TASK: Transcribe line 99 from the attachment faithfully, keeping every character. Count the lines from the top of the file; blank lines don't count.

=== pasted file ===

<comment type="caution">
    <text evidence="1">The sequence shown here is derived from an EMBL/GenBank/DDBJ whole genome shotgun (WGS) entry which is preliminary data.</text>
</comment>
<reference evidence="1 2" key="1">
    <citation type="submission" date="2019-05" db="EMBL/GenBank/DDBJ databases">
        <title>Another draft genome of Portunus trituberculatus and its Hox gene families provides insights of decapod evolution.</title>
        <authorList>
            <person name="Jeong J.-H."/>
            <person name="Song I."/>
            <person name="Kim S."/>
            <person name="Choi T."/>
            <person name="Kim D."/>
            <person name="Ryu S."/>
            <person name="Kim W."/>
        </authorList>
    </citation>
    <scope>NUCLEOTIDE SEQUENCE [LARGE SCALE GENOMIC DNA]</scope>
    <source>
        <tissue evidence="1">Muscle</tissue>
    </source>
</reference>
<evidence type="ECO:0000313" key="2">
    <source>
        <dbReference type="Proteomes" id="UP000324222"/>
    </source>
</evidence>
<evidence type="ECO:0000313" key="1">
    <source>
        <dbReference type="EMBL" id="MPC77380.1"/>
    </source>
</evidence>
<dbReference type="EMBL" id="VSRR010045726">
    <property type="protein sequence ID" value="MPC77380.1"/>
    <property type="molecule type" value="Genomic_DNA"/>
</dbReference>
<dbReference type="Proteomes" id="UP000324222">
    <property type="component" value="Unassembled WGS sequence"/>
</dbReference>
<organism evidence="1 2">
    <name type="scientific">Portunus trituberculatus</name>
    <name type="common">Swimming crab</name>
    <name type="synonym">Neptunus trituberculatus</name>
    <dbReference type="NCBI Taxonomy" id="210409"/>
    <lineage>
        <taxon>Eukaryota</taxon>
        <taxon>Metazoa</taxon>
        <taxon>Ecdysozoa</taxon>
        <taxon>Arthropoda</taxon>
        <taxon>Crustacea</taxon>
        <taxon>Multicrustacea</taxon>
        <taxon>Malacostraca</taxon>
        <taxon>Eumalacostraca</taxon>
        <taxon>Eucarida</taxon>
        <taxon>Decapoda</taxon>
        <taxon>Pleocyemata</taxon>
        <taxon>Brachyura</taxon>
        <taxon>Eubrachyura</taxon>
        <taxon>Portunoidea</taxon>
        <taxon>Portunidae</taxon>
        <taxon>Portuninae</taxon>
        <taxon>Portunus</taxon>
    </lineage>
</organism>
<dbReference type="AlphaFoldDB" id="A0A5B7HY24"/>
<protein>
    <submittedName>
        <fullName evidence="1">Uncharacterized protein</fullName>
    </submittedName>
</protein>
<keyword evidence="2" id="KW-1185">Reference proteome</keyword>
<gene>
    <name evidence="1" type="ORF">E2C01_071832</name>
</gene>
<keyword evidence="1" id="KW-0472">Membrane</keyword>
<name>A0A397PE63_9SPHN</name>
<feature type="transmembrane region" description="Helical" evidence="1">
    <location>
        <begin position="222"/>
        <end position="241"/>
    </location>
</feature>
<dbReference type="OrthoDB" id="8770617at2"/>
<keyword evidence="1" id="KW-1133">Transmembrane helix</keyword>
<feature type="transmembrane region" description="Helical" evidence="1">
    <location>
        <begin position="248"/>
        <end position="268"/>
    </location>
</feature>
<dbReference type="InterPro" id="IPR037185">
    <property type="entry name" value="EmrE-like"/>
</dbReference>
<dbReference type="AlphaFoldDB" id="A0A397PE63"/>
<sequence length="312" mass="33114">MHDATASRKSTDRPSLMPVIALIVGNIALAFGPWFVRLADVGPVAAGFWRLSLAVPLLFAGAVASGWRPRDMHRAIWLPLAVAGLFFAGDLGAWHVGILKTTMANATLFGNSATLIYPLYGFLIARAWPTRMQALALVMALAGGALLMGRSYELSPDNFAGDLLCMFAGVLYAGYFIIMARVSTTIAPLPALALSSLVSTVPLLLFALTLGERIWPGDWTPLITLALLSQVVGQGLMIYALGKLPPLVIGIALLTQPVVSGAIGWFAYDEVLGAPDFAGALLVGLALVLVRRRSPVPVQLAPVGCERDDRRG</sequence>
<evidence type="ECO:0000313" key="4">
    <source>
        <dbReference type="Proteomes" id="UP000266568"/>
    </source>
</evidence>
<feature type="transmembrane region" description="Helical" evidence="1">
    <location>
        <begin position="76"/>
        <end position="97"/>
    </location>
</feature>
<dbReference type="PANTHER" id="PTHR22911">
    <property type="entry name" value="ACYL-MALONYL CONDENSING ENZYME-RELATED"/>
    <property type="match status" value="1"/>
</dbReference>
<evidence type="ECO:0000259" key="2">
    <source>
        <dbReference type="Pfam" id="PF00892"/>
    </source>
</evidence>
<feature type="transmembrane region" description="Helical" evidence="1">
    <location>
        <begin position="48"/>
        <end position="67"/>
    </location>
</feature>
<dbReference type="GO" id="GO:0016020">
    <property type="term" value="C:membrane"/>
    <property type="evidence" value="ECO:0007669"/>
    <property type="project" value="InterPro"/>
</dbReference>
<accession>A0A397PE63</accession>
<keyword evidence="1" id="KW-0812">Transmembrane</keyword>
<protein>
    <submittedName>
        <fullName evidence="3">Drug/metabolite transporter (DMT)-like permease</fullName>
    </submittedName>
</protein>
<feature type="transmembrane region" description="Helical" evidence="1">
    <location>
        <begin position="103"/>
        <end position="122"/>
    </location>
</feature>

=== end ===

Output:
</evidence>